Can I see my own doctor or therapist to be assessed for ElderFund eligibility?
Individuals with severe disability who wish to apply for ElderFund will need to undergo a severe disability assessment by a MOH-accredited severe disability assessor. A trained, accredited severe disability assessor will be able to assess whether the applicant meets the ElderFund criteria of being unable to perform three or more of the six Activities of Daily Living (ADLs). We have expanded the list of accredited assessors to include therapists and nurses who have been trained.
All MOH-accredited assessors have undergone a rigorous training programme to learn how to assess a Patient’s level of disability. Through the training, assessors are equipped to assess an individual’s ability to perform the six ADLs, including specific components of each ADL to take into account, what factors to consider when an individual is cognitively impaired, and what should be done if any individual’s functional ability fluctuates over time. As this is a complex process, the training and accreditation is necessary to ensure that disability assessments are conducted with a high degree of rigour and consistency.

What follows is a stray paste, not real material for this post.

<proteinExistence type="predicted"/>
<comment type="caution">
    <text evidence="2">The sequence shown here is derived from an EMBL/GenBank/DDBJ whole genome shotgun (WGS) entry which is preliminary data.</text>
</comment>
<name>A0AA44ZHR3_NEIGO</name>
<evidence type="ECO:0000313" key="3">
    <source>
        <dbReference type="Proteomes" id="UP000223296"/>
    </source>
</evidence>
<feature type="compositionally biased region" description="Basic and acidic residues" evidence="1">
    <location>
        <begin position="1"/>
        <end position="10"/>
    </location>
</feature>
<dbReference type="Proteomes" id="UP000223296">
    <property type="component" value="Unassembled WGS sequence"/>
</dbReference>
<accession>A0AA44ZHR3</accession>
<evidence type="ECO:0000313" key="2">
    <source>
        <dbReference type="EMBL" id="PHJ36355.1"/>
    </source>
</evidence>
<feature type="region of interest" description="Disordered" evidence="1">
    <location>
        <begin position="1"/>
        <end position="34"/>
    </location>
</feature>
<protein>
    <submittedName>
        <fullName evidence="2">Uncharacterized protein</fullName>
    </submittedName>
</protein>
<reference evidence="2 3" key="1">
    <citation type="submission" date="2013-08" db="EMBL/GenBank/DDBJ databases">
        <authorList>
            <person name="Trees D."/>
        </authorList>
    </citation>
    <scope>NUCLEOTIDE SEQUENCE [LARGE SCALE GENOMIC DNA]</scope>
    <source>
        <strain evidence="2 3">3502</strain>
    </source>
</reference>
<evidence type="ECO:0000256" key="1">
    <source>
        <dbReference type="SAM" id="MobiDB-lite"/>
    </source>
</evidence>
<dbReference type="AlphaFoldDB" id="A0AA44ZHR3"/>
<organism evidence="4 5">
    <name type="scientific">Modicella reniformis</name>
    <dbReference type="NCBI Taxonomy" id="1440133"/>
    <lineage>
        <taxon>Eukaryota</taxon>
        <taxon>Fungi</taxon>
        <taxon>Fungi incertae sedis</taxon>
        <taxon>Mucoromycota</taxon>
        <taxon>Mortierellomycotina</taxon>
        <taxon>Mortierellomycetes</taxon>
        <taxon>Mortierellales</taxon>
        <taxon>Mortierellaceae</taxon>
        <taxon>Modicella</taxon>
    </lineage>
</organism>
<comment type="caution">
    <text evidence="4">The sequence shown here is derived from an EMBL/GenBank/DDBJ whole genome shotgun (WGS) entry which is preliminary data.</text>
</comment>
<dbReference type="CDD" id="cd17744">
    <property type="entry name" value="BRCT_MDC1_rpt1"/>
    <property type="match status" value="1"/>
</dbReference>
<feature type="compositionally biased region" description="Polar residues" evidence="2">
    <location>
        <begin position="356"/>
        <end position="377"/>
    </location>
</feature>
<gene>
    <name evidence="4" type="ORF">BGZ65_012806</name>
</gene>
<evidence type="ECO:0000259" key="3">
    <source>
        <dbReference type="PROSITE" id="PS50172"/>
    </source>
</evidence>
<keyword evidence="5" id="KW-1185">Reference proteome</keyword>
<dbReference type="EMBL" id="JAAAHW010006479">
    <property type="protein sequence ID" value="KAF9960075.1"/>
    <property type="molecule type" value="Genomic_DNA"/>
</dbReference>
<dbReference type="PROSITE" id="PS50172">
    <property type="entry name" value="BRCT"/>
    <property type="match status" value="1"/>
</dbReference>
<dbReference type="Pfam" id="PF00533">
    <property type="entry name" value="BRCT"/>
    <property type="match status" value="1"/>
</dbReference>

The Government is also looking into recognising equivalent assessments that have been performed by a qualified healthcare professional (doctor, occupational therapists, physiotherapists, and registered nurses) providing care to the patient. In such cases, the patient need not undergo a separate severe disability assessment. Today, those who are staying in a nursing home can already approach their nursing home for assistance to submit the Resident's Assessment Form in place of the severe disability assessment.
MOH and AIC will progressively roll out the use of such equivalent assessments and will make the information available via MOH and AIC website.
This information provided here is sourced from the MOH website.
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